How a Mental Illness Diagnosis Is Like Getting a New Pair of Glasses


In seventh grade I was prescribed my first pair of glasses. Up until this point, I thought the way I saw things was “normal.” I thought everyone else saw things the same way. The day I put on that first pair of glasses, I realized I had been living a blurred life, only experiencing half of the picture. Later in life I experienced this same feeling, except the second time around, it was with my mental health.

I grew up knowing I was a little bit different and that I didn’t fit in, but I was fine with it since I thought I was just being me. Everyone said I was just really shy and so I had a harder time making friends. For the longest time, I thought I believed them. When I got older I started missing school for sports competitions, and I used that as an excuse as to why I didn’t have many friends and was always so tired. The truth is, at that point I didn’t see anything wrong with how I was feeling and acting since it was normal to me. This was how I always felt so I thought everyone was this way and just showed it differently. There were times when people tried to tell me differently, but I was so deep in this blurred life that I never listened.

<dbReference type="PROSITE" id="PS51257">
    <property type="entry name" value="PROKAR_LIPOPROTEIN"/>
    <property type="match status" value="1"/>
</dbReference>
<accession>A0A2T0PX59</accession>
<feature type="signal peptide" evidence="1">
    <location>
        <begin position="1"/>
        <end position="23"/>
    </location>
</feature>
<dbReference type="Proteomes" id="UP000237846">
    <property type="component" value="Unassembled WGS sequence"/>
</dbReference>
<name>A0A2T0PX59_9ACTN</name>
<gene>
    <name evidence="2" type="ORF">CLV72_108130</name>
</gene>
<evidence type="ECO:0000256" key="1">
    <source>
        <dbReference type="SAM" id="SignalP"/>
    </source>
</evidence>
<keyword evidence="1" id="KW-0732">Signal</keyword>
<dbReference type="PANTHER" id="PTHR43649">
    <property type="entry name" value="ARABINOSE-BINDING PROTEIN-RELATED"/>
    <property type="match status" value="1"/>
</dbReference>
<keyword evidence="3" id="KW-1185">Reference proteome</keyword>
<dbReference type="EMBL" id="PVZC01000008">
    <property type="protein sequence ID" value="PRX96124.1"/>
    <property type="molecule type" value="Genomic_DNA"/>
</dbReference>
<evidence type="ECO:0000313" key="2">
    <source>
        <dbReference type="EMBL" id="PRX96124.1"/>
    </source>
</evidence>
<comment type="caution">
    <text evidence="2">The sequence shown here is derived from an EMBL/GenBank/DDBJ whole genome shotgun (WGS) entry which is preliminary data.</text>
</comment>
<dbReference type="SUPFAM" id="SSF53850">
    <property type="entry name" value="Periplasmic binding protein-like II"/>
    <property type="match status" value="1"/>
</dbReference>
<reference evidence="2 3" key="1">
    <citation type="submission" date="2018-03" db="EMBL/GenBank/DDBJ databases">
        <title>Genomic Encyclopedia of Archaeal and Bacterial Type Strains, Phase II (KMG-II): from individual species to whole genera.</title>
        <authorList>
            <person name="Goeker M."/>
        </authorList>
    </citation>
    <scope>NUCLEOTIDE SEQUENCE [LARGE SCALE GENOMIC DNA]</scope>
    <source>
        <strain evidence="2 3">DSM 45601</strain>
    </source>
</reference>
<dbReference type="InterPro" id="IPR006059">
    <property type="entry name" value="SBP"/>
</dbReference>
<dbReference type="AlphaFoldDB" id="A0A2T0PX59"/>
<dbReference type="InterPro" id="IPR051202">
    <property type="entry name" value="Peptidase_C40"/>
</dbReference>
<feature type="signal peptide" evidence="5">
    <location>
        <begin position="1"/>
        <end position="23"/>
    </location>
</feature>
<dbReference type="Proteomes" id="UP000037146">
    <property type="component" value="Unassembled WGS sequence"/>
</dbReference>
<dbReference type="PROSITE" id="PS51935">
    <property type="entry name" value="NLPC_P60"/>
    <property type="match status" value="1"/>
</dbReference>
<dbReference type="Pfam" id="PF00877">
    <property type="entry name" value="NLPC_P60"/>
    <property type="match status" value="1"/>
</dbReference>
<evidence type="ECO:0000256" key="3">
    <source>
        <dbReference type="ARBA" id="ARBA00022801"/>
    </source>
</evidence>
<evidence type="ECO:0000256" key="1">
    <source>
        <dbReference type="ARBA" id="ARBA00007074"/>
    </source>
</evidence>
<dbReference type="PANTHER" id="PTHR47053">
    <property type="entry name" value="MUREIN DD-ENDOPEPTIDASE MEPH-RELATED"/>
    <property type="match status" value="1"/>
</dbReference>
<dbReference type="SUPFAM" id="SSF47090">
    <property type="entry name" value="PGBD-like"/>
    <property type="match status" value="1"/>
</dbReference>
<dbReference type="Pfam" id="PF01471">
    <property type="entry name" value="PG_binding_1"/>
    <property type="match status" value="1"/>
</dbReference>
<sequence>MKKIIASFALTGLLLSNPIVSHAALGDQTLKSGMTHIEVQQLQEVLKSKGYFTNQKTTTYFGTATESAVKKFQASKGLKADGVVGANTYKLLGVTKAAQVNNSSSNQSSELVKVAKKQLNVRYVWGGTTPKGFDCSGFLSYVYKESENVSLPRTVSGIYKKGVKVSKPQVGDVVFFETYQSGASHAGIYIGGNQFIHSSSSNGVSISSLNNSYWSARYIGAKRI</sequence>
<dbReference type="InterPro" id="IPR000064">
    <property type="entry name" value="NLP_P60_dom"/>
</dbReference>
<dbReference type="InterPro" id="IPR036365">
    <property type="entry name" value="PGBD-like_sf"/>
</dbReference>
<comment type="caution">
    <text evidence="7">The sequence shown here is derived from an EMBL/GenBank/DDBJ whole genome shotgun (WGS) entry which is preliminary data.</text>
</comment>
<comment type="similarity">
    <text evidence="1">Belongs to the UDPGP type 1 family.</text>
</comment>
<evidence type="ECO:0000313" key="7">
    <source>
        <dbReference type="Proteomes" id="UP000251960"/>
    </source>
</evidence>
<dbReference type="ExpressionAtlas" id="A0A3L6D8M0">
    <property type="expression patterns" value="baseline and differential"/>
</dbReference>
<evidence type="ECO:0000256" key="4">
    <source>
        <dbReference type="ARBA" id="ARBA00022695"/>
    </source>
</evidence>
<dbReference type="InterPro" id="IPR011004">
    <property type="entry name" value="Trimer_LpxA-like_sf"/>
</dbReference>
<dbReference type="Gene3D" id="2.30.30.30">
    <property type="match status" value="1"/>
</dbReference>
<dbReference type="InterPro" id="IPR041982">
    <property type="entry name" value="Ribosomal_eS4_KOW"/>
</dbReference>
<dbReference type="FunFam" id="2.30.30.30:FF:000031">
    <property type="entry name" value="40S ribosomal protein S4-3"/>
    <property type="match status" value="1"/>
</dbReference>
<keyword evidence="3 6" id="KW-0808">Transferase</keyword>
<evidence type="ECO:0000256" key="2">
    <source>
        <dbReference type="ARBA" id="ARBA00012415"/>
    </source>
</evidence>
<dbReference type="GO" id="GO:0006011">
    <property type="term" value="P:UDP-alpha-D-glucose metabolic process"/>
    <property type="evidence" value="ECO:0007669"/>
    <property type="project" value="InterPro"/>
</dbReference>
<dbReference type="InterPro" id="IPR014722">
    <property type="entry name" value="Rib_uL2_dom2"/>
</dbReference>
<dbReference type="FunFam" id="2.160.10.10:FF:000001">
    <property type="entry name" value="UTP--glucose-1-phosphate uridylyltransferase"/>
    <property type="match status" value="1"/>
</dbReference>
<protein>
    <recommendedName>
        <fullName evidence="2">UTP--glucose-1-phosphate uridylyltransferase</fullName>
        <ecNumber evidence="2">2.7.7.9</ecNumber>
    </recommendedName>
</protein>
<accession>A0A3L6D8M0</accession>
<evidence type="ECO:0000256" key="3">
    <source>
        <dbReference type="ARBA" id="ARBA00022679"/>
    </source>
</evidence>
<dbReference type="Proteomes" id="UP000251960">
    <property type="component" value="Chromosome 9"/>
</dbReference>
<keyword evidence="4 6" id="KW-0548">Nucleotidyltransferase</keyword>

When I started my journey to getting help, it was just like that first optometrist appointment. The questions about my mental health were like the vision tests, and I didn’t fully understand the logistics of it all. But just like with my eyes, once the diagnosis was made, things started to make sense. Everything I have done from that first appointment to now has been like putting on that first pair of glasses. Things look clearer, I realize what I missed out on and I can see life from a new perspective. Just like my eyesight, it sometimes gets bad or even worse. But that’s when you try on a new pair of glasses — to find that clearer lens to give me a new point of view.


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